about me

    Emily Malone

    culinary arts grad. nutrition facts lover. vegetarian chef. marathon runner. country music maniac. failed dog trainer. barre fanatic. loving mama.

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    EmilyBMalone@gmail.com

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    What’s Cooking?

    Personal Bests

    5K - 23:28

    10K - 52:35

    15K - 1:38:14

    1/2 Marathon - 1:57:39

    Marathon - 3:50:58

    A Look Back.



Conquering Kohlrabi.

Yesterday’s job was to cook dinner for the farm owners, and I had a lot of fun new fresh produce to work with.  One of the best parts of my internship is getting to work with so many different types of veggies.  By the end, I feel like I should know how to prepare at least one thing with every vegetable imaginable.

One vegetable that we have had a serious excess of this summer is GREEN BEANS.  I’m going to just come right out and say it – I am really really sick of making beans.  Snapping the ends off of them takes foreveeeeeer.  But alas, beans were on the menu for dinner, so I dove in…

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Looks like I was taking out a little too much aggression on the beans – I went to sip my iced tea and realized that one of them had flung into my glass!

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The first dish I prepared was a green bean and radicchio sauté.  It was actually one of the CSA sample recipes, but since we were short on beans on Wednesday, I just went ahead and made the recipe once we got an extra bag on Thursday.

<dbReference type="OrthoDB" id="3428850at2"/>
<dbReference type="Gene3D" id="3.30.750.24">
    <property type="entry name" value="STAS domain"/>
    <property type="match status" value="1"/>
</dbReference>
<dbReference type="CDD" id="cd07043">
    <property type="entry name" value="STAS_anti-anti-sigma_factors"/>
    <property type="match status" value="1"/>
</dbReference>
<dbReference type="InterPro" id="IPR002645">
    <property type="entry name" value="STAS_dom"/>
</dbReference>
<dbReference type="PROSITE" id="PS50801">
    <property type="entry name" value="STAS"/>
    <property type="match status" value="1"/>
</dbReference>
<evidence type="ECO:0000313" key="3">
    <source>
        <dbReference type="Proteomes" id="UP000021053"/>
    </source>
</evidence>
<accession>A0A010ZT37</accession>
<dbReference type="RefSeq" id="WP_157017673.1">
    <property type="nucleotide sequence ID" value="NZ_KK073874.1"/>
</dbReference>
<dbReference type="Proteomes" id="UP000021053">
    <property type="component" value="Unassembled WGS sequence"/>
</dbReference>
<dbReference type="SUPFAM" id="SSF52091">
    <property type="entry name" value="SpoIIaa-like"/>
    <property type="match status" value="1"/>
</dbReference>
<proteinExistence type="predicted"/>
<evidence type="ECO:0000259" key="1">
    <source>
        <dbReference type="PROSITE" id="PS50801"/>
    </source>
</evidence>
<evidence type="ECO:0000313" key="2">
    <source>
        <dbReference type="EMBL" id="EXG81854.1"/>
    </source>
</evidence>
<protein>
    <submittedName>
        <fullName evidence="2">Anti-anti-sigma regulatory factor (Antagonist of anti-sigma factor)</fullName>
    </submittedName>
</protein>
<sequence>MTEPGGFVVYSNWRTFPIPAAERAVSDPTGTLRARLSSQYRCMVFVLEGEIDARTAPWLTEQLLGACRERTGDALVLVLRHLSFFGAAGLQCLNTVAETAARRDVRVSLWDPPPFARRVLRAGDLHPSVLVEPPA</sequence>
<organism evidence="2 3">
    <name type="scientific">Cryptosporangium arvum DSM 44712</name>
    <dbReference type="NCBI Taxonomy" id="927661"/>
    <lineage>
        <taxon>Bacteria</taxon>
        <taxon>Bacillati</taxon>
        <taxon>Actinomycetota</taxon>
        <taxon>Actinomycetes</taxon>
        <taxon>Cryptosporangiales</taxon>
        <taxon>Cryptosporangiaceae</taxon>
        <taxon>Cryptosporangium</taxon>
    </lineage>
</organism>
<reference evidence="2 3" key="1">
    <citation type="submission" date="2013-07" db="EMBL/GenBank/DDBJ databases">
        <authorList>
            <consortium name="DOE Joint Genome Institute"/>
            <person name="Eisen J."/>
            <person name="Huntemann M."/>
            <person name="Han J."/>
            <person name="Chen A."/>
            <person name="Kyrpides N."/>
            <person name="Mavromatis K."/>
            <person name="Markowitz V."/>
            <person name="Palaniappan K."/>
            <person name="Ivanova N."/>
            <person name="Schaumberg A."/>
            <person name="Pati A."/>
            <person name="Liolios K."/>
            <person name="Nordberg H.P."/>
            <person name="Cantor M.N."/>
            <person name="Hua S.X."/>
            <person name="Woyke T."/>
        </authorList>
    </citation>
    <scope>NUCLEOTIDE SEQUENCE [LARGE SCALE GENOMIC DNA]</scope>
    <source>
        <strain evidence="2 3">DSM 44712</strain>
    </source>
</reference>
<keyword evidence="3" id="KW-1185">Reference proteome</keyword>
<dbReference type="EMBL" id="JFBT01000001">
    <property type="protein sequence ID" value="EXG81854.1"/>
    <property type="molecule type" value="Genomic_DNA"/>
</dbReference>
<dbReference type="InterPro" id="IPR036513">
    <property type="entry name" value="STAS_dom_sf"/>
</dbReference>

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I’ve said it before, but I will say it again – after a year of giant pants and ten pound shoes, there is nothing like cooking in my flip flops and a tshirt!  :)

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Halfway through cooking I needed a few more things, so I took a break to head up to the shed and get more vegetables.  On the way back, I made a slight detour past the cherry tomato plants, and helped myself to an afternoon snack. 

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And then I took a short lunch break – leftover red potato and goat cheese salad.  Deeeelicious!

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Okay, back to the beans.  I simmered the green beans in a bit of water for about 5 minutes, until al dente.  Then I added some sliced spring onions…

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And topped the whole thing with radicchio, to cook until wilted.  

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Once the beans were cooked through and the radicchio was wilted, I tossed the whole thing with red pepper flakes, balsamic vinegar, and salt and pepper. 

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I thought this turned out really good!  The radicchio reminded me of collard greens in flavor. 

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Next up, it was time to conquer a new and slightly frightening vegetable – the purple kohlrabi. 

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It kind of looks like a big purple octopus with tentacles, no?

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After giving it some thought, I decided that the best way to conquer this guy was to cut the peel off with a paring knife, rather than using an actual peeler (because the peel was so thick and tough).  The safest way to do this is to cut one end off so that you have a flat and stable surface.

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Then set it upright on the flat side, and carefully carve around in a circle with a paring knife. 

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End result – a peeled, white kohlrabi!

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Cut into one inch cubes…

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And then tossed with olive oil and a few cloves of minced garlic.

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Spread them evenly on a sheet pan and roasted at 450 degrees for about 40 minutes, stirring ever 10 minutes or so.  I had never tried kohlrabi prior to this, so I didn’t really know what to expect from the flavor.  Having tasted it now, my best description is that it is slightly sweet, and sort of tastes like a cross between a turnip and jicama.  It is very water-dense and CRUNCHY – yum.